PROSPECTIVE BIDDERS FOR ANSETT AUSTRALIA DIMINISHING
Asia Pulse; Oct 2, 2001
MELBOURNE, Oct 2 Asia Pulse - The pool of prospective bidders for failed airline Ansett Australia appear to be diminishing, leaving the Ansett staff eager to buy the carrier with a better lookout.
Ansett staff - an employee buyout bid headed by former Ansett chief executive Graeme McMahon - met administrators Andersen today to discuss plans for resurrecting the airline.
Five parties have expressed an interest in purchasing all or parts of the airline, a spokesman for Andersen said.
For commercial reasons he would not specify who the parties were, although he confirmed trucking magnate Lindsay Fox had spent time with the administrators yesterday.
Mr Fox's company, Linfox, already has strong airport management credentials.
Linfox owns Avalon Airport, near Geelong, and in August it was half of a group which bought Essendon Airport in Melbourne.
Victorian Premier Steve Bracks said today that one of the interested parties, Singapore Airlines, was pulling out of the process.
Mr Bracks said he and state Treasurer John Brumby were willing to travel to Singapore if the airline showed an interest in buying Ansett, but that interest had waned.
"We'd like to go if there's a prospect of Singapore Airlines having an interest in Victoria, but at this stage they (Singapore Airlines) are so annoyed at what the federal government did that they're not interested basically," Mr Bracks told radio 3AW.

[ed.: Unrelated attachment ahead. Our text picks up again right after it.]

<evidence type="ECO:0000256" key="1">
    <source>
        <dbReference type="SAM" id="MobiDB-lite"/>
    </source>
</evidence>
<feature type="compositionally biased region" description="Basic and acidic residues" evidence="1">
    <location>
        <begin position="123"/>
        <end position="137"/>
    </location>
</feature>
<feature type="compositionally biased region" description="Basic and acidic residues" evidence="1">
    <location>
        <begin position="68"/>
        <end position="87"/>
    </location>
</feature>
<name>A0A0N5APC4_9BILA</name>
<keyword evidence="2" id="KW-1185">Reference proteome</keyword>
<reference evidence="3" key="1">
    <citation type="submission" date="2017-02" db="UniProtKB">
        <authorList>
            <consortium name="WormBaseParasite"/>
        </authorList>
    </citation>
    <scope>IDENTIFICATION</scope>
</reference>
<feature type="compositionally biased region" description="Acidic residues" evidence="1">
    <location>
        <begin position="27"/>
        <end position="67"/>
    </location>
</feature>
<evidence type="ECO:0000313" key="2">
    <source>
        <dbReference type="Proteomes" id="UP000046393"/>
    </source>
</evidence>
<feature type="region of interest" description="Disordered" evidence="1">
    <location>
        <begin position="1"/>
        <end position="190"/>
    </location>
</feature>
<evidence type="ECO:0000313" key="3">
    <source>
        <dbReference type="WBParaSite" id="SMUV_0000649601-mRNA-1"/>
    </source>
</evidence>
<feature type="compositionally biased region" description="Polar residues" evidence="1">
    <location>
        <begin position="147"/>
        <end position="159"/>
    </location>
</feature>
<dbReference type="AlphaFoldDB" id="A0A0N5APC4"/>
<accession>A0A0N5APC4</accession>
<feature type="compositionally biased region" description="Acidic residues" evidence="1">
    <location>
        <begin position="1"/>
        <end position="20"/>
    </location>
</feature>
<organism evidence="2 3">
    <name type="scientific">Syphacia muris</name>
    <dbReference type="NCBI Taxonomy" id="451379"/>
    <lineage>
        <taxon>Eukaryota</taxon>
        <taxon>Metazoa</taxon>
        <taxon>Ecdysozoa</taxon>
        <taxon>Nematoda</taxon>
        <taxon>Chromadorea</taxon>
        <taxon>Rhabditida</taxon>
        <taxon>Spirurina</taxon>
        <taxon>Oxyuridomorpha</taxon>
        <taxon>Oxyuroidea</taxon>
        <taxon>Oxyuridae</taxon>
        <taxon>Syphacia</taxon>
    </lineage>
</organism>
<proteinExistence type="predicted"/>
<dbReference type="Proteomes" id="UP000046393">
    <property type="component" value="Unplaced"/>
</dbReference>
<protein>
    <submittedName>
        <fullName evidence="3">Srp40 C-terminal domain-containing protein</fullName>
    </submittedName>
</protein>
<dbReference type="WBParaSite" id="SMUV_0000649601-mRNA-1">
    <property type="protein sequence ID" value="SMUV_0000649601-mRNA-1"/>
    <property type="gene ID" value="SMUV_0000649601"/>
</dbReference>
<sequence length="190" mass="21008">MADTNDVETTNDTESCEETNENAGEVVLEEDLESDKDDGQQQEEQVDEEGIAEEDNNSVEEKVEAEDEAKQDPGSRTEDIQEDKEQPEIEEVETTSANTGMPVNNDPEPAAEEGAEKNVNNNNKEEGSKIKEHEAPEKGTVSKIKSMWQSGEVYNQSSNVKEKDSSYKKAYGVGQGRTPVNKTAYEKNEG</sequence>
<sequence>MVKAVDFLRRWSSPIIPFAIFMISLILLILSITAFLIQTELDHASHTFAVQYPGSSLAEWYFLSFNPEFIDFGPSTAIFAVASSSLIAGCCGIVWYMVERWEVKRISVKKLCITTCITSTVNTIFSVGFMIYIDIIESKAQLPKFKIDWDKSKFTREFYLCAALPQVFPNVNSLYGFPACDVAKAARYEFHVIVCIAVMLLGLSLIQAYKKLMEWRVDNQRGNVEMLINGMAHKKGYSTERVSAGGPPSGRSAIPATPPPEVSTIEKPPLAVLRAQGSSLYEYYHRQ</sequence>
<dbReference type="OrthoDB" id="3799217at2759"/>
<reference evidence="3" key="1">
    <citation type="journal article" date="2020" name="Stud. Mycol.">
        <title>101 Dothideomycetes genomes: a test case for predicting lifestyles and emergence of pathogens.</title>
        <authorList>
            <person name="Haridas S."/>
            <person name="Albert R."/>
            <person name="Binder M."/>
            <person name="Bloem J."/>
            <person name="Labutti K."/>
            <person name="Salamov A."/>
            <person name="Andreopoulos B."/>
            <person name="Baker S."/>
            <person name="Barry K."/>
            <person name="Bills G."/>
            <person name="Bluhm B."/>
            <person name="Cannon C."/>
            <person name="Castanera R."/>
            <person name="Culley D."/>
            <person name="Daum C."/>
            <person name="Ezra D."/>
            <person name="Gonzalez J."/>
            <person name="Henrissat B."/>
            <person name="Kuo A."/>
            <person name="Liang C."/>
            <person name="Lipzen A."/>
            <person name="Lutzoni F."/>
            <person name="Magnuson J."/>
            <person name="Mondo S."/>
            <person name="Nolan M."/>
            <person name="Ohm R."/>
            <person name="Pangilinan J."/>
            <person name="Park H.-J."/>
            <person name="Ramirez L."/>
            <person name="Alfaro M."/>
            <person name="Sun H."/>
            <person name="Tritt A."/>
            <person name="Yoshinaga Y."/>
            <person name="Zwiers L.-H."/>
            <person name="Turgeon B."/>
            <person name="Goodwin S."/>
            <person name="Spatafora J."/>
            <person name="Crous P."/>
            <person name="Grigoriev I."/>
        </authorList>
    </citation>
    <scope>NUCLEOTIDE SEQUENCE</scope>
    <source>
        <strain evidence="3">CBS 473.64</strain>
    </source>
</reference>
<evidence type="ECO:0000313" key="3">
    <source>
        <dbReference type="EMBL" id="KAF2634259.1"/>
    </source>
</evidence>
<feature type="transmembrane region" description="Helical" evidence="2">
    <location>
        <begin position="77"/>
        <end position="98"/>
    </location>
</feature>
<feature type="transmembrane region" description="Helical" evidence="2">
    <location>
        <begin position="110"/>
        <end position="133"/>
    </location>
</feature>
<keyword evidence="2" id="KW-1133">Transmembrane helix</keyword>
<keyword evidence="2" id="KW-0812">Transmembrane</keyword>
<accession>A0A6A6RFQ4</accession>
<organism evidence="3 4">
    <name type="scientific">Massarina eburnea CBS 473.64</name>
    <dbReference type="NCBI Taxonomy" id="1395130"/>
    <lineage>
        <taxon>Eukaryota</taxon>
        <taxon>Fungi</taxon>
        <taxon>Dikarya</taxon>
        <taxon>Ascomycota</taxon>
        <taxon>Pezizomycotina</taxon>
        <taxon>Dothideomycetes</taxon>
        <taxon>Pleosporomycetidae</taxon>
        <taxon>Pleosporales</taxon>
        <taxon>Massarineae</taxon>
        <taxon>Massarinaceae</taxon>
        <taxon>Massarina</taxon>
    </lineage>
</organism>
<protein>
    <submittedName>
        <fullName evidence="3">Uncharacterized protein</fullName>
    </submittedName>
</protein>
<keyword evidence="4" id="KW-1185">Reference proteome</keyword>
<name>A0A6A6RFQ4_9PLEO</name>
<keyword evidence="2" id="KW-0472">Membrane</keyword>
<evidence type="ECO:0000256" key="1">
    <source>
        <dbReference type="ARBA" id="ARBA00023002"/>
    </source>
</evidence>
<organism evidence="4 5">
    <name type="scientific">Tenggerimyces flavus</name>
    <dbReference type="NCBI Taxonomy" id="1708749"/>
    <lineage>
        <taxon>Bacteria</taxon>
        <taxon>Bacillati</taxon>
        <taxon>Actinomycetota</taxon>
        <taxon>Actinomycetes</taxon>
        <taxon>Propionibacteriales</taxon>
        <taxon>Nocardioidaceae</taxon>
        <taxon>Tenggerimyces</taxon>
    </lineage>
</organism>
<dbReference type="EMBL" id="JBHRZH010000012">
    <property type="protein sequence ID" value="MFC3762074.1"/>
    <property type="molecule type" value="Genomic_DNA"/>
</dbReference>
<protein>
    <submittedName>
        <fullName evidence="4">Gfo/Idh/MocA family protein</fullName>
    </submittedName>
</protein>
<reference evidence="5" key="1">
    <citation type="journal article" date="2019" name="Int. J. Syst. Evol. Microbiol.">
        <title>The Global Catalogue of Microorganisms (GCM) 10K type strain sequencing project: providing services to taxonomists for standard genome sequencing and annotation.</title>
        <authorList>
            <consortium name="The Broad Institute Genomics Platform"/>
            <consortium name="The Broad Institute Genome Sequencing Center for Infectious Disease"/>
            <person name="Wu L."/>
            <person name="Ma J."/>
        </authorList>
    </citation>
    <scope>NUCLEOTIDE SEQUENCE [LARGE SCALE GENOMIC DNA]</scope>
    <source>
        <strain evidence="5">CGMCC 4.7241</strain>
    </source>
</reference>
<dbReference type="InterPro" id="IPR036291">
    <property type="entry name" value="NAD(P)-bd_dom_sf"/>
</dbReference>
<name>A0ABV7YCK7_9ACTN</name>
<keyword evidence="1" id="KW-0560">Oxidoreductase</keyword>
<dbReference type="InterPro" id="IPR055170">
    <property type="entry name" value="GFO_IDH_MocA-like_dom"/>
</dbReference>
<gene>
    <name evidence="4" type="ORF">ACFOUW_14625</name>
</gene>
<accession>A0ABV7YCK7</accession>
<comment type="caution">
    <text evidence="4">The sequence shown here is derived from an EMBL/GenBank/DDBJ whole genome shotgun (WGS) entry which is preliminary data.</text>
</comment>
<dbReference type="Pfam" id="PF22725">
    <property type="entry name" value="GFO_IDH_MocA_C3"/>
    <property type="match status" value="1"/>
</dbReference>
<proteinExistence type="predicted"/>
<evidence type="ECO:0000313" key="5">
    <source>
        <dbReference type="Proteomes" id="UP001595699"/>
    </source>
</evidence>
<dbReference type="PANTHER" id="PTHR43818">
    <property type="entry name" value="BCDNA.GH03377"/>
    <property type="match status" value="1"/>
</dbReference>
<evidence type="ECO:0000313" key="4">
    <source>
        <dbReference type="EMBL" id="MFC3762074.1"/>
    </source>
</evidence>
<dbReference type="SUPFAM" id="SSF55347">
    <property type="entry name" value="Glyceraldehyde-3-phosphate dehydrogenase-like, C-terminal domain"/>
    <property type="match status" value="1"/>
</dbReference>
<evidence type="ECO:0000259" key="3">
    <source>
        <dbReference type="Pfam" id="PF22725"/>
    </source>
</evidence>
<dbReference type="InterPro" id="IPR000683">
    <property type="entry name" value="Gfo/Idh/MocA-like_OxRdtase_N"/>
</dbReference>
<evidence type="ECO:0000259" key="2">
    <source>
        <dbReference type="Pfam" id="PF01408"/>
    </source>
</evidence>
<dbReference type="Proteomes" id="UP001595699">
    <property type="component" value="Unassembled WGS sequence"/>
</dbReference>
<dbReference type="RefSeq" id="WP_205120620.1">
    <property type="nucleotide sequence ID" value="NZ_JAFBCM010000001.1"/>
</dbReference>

A spokesman for Singapore Airlines was not available for comment.
Singapore Airlines was an early potential saviour for Ansett when it was keen to increase its shareholding in Ansett's owner Air New Zealand from 25 per cent to 49 per cent.
Air New Zealand needed the financial injection to renew Ansett's ageing fleet of aircraft.
But the federal government lobbied the New Zealand government to block the Singaporean bid and the delays eventually resulted in the airline losing interest.
After Singapore Airlines walked away from increasing its stake in Air New Zealand, the Kiwi airline duly stood aside from Ansett and the Australian carrier collapsed.
An Andersen spokesman said today there were still five in the running to either buy all or part of Ansett.
"The books are still open and negotiations are continuing," he said.
As the complex task of assessing bidders began, former Ansett regional subsidiary, Kendell Airlines, announced today it would resume flying to Canberra and Tasmania this week.
Kendell will fly from Melbourne to Burnie, Melbourne to Devonport and Melbourne to King Island from tomorrow.
Flights linking Canberra with Melbourne are expected to begin on Thursday, with flights between Sydney and Canberra starting next Monday.
Meanwhile, the Australian Services Union (ASU) today spearheaded the launch of a fund to assist the families of former Ansett workers.
The Ansett Family Hardship Fund was an initiative of the union and the Airport Chaplain Service.
The ASU said workers were not paid for their last week of work.
After four weeks without pay, Ansett's 16,000 staff members were "doing it tough".
The first fundraising activity will be an auction of footballs signed by the Brisbane Lions and Essendon football clubs at last week's AFL grand final parade.
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